At the time, a Fox News poll showed Trump leading the Republican field nationally, with 18 percent of the vote, followed by Scott Walker with 15 percent and Jeb Bush with 14 percent. The latest Fox News poll had Trump at 28 percent, followed by Ben Carson at 18 percent. 

If Trump was a sideshow, in other words, he's now at the very least under the big top.

So has the Huffington Post loosened its policy? We reached out to the website and its editors yesterday and got no reply.

*****

TO: HRC

FROM: John Anzalone, David Binder

cc: John Podesta, Robby Mook, Joel Benenson, Jim Margolis, Mandy Grunwald

SUBJECT: The R-word

Madam Secretary, the numbers are in and we can confidently say we see no downside to dropping the "Rodham" name, except in Scranton, and even there we're only talking about one or two points. Jim and Mandy focus-grouped it in a handful of primary states and got the same result. Do you want to proceed?

John and David

----------------------

TO: John Anzalone, David Binder

FROM: HRC

cc: John Podesta, Robby Mook, Joel Benenson, Jim Margolis, Mandy Grunwald

SUBJECT: Re: The R-word

Thanks guys. But just so you know, two points in Pennsylvania's seventh-largest city (in between Upper Darby and Bethlehem) isn't nothing. Can we special-purpose some printing to keep "Rodham" in play there? You know, just to cover every base?

---------------------

TO: HRC

FROM: John Anzalone, David Binder

cc: John Podesta, Robby Mook, Joel Benenson, Jim Margolis, Mandy Grunwald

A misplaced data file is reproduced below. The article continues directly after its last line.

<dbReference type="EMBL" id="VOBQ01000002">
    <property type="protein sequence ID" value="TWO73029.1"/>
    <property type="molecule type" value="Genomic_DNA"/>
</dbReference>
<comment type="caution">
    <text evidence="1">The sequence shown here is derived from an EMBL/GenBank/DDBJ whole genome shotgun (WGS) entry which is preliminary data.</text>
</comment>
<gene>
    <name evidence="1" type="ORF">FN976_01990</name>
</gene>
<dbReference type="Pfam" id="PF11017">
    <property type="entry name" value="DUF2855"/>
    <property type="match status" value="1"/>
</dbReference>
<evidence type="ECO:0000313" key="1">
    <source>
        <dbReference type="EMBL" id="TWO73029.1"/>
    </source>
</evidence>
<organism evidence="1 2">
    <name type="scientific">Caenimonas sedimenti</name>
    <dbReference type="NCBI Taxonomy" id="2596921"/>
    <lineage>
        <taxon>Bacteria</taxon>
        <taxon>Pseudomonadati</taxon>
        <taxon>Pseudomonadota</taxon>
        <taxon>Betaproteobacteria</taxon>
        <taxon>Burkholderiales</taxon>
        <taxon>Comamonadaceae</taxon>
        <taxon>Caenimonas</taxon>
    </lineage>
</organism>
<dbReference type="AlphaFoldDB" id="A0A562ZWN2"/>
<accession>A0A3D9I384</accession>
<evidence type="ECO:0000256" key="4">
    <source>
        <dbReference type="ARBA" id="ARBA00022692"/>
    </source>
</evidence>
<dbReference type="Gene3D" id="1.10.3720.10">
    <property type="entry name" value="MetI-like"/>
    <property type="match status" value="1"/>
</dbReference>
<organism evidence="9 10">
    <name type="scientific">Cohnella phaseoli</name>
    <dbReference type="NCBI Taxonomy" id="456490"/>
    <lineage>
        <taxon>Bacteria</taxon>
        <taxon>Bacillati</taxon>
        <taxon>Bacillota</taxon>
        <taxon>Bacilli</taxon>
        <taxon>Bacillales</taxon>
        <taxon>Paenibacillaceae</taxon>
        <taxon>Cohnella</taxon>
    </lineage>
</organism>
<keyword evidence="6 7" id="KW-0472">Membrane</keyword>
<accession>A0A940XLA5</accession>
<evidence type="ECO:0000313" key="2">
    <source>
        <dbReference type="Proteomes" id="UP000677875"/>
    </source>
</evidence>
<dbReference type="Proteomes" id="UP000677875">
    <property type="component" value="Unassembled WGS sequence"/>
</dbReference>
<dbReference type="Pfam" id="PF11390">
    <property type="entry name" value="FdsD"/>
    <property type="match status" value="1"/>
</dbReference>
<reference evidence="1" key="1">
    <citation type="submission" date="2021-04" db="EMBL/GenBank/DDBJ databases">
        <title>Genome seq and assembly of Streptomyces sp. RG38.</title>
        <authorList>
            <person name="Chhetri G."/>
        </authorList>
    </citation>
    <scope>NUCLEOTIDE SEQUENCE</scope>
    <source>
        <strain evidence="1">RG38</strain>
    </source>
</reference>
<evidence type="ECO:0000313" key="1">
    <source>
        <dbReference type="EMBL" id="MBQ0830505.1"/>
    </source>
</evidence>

SUBJECT: Re: Re: The R-Word

Yes, but it's more money.

----------------------

 TO: John Anzalone, David Binder

FROM: HRC

cc: John Podesta, Robby Mook, Joel Benenson, Jim Margolis, Mandy Grunwald

SUBJECT: Re: Re: Re: The R-word

Since when do I care about money? I spent $29 million in Iowa in 2008 for 70,000 votes. You said you focus-grouped this, is that right? How, and where?

----------------------

TO: HRC

FROM: John Anzalone, David Binder

cc: John Podesta, Robby Mook, Joel Benenson, Jim Margolis, Mandy Grunwald

SUBJECT: Re: Re: Re: The R-Word

Madam Secretary, we tried out a handful of test slogans and other promotional phrases both with and without "Rodham" in PA, OH, IA, NH, NY, FL and CA.

"Hillary Clinton's long history with issues related to trust and integrity are not a factor in this campaign" tested much better than the same sentence with "Rodham" included in PA, OH, NH, NY and CA. It did worse in IA and FL. But that's four against two, so we called that a win.

In the same five positive states -- PA, OH, NH, NY and CA -- "Hillary Clinton is unlikely to choke the nomination in 2016 like she did in 2008 because the competition is so much weaker" scored really well. It was less of a win in Iowa and Florida, but still scored better than it did with "Rodham" included.

"There's less likelihood that Wall Street's ownership of Hillary Clinton will become an issue in her administration as long as the economy doesn't crater" was another line we tested, and it was pretty much a push compared with the "Rodham" version. But that's not a negative, so we'll take it.

We can give you the rest of the script if you want, but trust your team. We got this.

-----------------------------

TO: John Anzalone, David Binder

FROM: HC

cc: John Podesta, Robby Mook, Joel Benenson, Jim Margolis, Mandy Grunwald

SUBJECT: Re: Re: Re: Re: The R-word

No, that's OK. I've seen enough. Besides, people just call me Hillary Clinton anyway. So, how much did all this cost me?